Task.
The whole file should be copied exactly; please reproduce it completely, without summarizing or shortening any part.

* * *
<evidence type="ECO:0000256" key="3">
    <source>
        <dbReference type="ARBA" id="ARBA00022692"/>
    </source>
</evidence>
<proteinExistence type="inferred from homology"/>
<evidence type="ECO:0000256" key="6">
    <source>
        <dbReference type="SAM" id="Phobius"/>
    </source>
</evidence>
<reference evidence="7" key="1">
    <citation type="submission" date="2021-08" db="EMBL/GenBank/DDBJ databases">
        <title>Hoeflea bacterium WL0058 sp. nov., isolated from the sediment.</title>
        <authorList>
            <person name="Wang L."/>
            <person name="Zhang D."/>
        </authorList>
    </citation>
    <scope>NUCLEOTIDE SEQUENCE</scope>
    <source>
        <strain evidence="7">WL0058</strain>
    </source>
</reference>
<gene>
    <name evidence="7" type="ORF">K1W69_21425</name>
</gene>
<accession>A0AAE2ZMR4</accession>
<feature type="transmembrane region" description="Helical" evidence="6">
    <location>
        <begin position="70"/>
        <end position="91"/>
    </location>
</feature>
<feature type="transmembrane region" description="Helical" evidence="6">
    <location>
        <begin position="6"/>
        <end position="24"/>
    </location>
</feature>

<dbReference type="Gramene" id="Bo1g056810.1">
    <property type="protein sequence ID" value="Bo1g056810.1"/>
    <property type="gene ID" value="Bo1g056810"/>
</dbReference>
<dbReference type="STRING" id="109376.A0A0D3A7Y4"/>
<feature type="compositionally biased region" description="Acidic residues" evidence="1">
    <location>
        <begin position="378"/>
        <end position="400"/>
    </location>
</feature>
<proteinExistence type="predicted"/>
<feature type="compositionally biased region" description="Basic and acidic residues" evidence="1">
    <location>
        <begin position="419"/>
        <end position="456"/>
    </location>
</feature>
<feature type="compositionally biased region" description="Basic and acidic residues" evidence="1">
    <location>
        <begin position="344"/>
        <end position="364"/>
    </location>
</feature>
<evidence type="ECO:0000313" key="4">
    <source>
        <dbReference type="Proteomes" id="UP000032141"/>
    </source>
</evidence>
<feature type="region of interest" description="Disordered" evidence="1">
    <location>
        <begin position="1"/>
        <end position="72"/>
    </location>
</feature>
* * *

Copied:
<evidence type="ECO:0000256" key="3">
    <source>
        <dbReference type="ARBA" id="ARBA00022692"/>
    </source>
</evidence>
<proteinExistence type="inferred from homology"/>
<evidence type="ECO:0000256" key="6">
    <source>
        <dbReference type="SAM" id="Phobius"/>
    </source>
</evidence>
<reference evidence="7" key="1">
    <citation type="submission" date="2021-08" db="EMBL/GenBank/DDBJ databases">
        <title>Hoeflea bacterium WL0058 sp. nov., isolated from the sediment.</title>
        <authorList>
            <person name="Wang L."/>
            <person name="Zhang D."/>
        </authorList>
    </citation>
    <scope>NUCLEOTIDE SEQUENCE</scope>
    <source>
        <strain evidence="7">WL0058</strain>
    </source>
</reference>
<gene>
    <name evidence="7" type="ORF">K1W69_21425</name>
</gene>
<accession>A0AAE2ZMR4</accession>
<feature type="transmembrane region" description="Helical" evidence="6">
    <location>
        <begin position="70"/>
        <end position="91"/>
    </location>
</feature>
<feature type="transmembrane region" description="Helical" evidence="6">
    <location>
        <begin position="6"/>
        <end position="24"/>
    </location>
</feature>

<dbReference type="Gramene" id="Bo1g056810.1">
    <property type="protein sequence ID" value="Bo1g056810.1"/>
    <property type="gene ID" value="Bo1g056810"/>
</dbReference>
<dbReference type="STRING" id="109376.A0A0D3A7Y4"/>
<feature type="compositionally biased region" description="Acidic residues" evidence="1">
    <location>
        <begin position="378"/>
        <end position="400"/>
    </location>
</feature>
<proteinExistence type="predicted"/>
<feature type="compositionally biased region" description="Basic and acidic residues" evidence="1">
    <location>
        <begin position="419"/>
        <end position="456"/>
    </location>
</feature>
<feature type="compositionally biased region" description="Basic and acidic residues" evidence="1">
    <location>
        <begin position="344"/>
        <end position="364"/>
    </location>
</feature>
<evidence type="ECO:0000313" key="4">
    <source>
        <dbReference type="Proteomes" id="UP000032141"/>
    </source>
</evidence>
<feature type="region of interest" description="Disordered" evidence="1">
    <location>
        <begin position="1"/>
        <end position="72"/>
    </location>
</feature>